Industry leaders rail against ‘irresponsible’ TV exercise claims
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Industry leaders rail against ‘irresponsible’ TV exercise claims

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Health and fitness industry figureheads have rebuffed the sensational health claims reported on the Daily Mail website this week, following 5:2 diet advocate and author Dr Michael Mosley’s TV appearance on This Morning.

During a section trailed by the show’s hosts as “busting medical myths,” Mosley made a series of assertions about the inefficacy of gyms and exercise in helping to lose weight and increase physical fitness:

• He said that people never lose weight from exercise “in the long run” as society’s reward culture leads to them consuming extra calories as a treat after exercise.

• Branded the notion that exercise makes people feel better through the release of endorphins “a myth.”

• Claimed that only 20 per cent of people become noticeably fitter from exercise, citing an unnamed study that found the majority of people made negligible fitness gains from an exercise regime as they “didn’t have the right genes.”

• Drew on a recent study into the benefits of high intensity training for pensioners to assert that most conventional wisdom on physical activity was “wrong” and that people only need to do seconds-long bursts of high intensity exercise to improve health and physical fitness.

Mosley’s TV appearance and claims then formed the basis of a widely-shared Daily Mail article under the headline “'You'll never lose weight going to the gym and exercise DOESN'T boost your mood': Leading expert busts common fitness myths.”

Both Mosley’s comments and the Daily Mail’s subsequent reporting of them, were met with dismay from industry thought leaders. énergie Group CEO Jan Spaticchia branded them “damaging” and “outrageous,” while several figures expressed alarm at the irresponsible message being spread to the public when physical inactivity has been identified as a major contributor to premature death.

Round-up of the comments provided to Health Club Management:

ukactive CEO David Stalker

"These kinds of ill informed comments blatantly ignore the wealth of evidence supporting the positive impact physical activity has on mood and weight control. They set us back years by inaccurately skewing the accepted wisdom for thousands of consumers, giving them a reason to reject physical activity out of hand, before they even get started. That's not cool."

The Gym Group CEO John Treharne“It’s extremely troubling when so called experts make controversial statements like this which secure column inches and book sales but which will ultimately damage our already poor public health. Dr Mosley is in the enviable position of having the public’s ear and it’s a matter of regret that he isn’t using that to promote a more effective message.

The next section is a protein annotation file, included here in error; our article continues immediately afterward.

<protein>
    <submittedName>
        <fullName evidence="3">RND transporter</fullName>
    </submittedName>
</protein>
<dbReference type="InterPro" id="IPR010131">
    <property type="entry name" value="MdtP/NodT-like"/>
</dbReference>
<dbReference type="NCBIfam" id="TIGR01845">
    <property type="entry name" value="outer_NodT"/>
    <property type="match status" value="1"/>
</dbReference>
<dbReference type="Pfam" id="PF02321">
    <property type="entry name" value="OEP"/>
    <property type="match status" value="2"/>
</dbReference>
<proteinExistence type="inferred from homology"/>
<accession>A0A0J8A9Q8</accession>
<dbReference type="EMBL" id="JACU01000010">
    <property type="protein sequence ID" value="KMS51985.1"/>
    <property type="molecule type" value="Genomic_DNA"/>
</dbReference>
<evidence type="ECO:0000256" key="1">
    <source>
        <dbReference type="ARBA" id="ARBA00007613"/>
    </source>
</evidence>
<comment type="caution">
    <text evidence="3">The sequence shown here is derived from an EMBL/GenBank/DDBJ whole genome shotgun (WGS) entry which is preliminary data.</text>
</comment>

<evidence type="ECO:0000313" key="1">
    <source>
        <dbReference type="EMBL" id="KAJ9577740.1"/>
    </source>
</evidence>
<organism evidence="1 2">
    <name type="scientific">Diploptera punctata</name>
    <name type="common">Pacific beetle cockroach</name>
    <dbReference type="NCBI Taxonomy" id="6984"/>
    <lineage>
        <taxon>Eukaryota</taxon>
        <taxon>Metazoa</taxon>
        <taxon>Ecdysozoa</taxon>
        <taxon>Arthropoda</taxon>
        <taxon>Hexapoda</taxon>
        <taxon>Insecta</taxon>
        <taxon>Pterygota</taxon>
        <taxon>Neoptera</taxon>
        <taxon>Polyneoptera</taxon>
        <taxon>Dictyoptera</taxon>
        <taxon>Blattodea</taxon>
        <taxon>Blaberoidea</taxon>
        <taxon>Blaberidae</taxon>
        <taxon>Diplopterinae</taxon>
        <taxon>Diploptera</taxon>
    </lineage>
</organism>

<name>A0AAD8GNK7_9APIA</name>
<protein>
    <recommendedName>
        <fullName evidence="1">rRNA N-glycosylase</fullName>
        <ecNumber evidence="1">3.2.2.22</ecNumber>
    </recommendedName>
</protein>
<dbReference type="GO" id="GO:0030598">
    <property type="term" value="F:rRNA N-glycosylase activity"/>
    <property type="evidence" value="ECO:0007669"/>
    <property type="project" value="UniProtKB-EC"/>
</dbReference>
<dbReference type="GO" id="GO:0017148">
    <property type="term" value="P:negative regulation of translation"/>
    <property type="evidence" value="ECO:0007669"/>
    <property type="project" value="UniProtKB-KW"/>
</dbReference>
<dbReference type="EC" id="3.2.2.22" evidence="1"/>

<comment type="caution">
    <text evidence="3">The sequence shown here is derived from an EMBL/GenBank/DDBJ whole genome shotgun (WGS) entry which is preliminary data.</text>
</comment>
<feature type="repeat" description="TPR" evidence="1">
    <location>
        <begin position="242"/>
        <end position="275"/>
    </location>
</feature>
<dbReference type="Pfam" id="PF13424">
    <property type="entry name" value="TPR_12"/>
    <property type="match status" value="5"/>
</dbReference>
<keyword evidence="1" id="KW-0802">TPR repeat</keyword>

“Whilst there may be some truth in his assertions it is deeply irresponsible to tell a population suffering a recognised and well reported inactivity pandemic that partaking in regular exercise does not have a positive impact on their wellbeing. Also, shame on our national tabloids for sensationalising such a counter-productive message.”

Health Club Management editorial director Liz Terry

”Twisting the facts to create sensational headlines by quoting experts out of context is wrong – it gives obese people the impression that exercise can’t help them with weight control and mood, when it’s proven beyond doubt that in both cases it can, and quite spectacularly so.

“People are dying from obesity, they’re passing on bad habits to their children, they’re leading reduced and sometimes painful lives, they’re undermining our vitality as a nation and breaking the NHS financially - this is a serious problem and journalists need to wake up and be more responsible about the way they report on these challenges or we will end up drowning in a sea of fat.”

énergie Group programme director and regular IHRSA speaker Paul Brown”What a pity such an ill-informed and baseless claim gets so much press when in fact every day there are millions of Britons enjoying the health, wellness and fitness benefits from a sensible exercise programme. Despite the obvious visible benefits of achieving and maintaining a healthy weight, the best thing about working out is not how great it makes you look, but how great it makes you feel. If the good doctor has never experienced this for himself then he clearly needs some lessons on how to exercise and in 30 minutes I am sure I could change his mind.

“More alarming is how the article shamelessly refers to exercise myths that are indeed immutable facts, proven by countless studies conducted by respected and legitimate institutions all over the world and executed with great success for over 30 years. Let’s hope not too many use his distorted views as an excuse to stay on the couch which is now recognised as a leading cause of controllable death.”

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Health and fitness industry figureheads have rebuffed the sensational health claims reported on the Daily Mail website this week, following 5:2 diet advocate and author Dr Michael Mosley’s TV appearance on This Morning.
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